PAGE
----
Founder of Creative Orchestra to speak at Colorado State University Nov. 12

Chris Arnold headshot
Chris Arnold

The founder of Creative Orchestra, Chris Arnold, is speaking at Colorado State University on “Flipped Thinking” as a part of the College of Health and Human Sciences’ Mary Scott Lecture Series. Creative Orchestra is a marketing and advertising firm located in London, United Kingdom.

The lecture is sponsored by CSU’s Nancy Richardson Design Center and will take place Tuesday, Nov. 12, from 4 to 5 p.m. in the RDC in the Design Exchange lobby space. Admission is free and open to the campus and wider community.

‘Flipped thinking’ approach

Arnold describes himself as a “dyslexic entrepreneur.” In the world of marketing and advertising, he promotes his employers to know the positive strengths and abilities that dyslexic individuals can bring. Some of Arnold’s clients for his marketing agency include IKEA, Starbucks, Guinness and The Huffington Post.

The talk will discuss Arnold’s flipped thinking approach in the world of advertising and brand marketing. Receiving attention for his firm running a job advert stating “only dyslexics need apply,” Arnold and his firm promote the unique and creativity aspects of dyslexia. Arnold’s recently published book FLIP talks about the approach in strategic thinking to help organizations challenge conventional thinking and adapt to a disruptive world.  Arnold will also conduct workshops with students in the design thinking certificate program to demonstrate his unthinking methods.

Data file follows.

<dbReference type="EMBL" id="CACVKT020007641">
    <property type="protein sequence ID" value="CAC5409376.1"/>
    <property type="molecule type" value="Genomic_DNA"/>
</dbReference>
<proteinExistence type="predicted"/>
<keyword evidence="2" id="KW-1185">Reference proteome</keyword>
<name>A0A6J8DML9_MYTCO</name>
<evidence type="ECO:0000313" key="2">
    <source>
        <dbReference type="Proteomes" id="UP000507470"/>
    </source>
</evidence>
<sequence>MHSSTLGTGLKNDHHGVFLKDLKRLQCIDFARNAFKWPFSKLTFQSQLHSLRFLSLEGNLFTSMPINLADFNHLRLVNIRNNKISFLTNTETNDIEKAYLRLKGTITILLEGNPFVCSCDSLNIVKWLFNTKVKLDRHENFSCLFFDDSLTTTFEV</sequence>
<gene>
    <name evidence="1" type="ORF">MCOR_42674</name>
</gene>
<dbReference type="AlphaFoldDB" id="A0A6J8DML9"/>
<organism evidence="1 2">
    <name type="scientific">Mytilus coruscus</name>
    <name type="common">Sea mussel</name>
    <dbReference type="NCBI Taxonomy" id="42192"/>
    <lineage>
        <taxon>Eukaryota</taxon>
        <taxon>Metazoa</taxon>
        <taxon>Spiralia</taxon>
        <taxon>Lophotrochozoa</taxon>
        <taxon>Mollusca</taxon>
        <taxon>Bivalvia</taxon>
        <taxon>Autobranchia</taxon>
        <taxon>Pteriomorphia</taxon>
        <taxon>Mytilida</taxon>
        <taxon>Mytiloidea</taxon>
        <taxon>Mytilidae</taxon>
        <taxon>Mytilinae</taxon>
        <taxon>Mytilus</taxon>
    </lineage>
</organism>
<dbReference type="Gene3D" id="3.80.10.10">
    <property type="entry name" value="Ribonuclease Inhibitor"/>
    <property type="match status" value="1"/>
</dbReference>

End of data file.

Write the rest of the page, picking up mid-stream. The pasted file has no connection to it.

Nancy Richardson Design Center

The Nancy Richardson Design Center is located on the Colorado State University campus at 522 W. Lake St. For information on parking on campus for the lecture, see the RDC info on College of Health and Human Sciences website.

For more information on the Chris Arnold lecture, please contact Laura Malinin, director of the RDC, at

About the Mary Scott Lecture Series

The Mary Scott Lecture Series at CSU is made possible by a charitable trust endowed by Mary E. Scott to the College of Health and Human Sciences upon her death in 1984. Throughout her career as a social worker and YMCA administrator, Scott was committed to advancing the lives of individuals and families. She served on CSU’s governing board from 1961 to 1968, and was presented with the honorary degree Doctor of Humane Letters in 1973.

The Nancy Richardson Design Center is part of CSU’s College of Health and Human Sciences.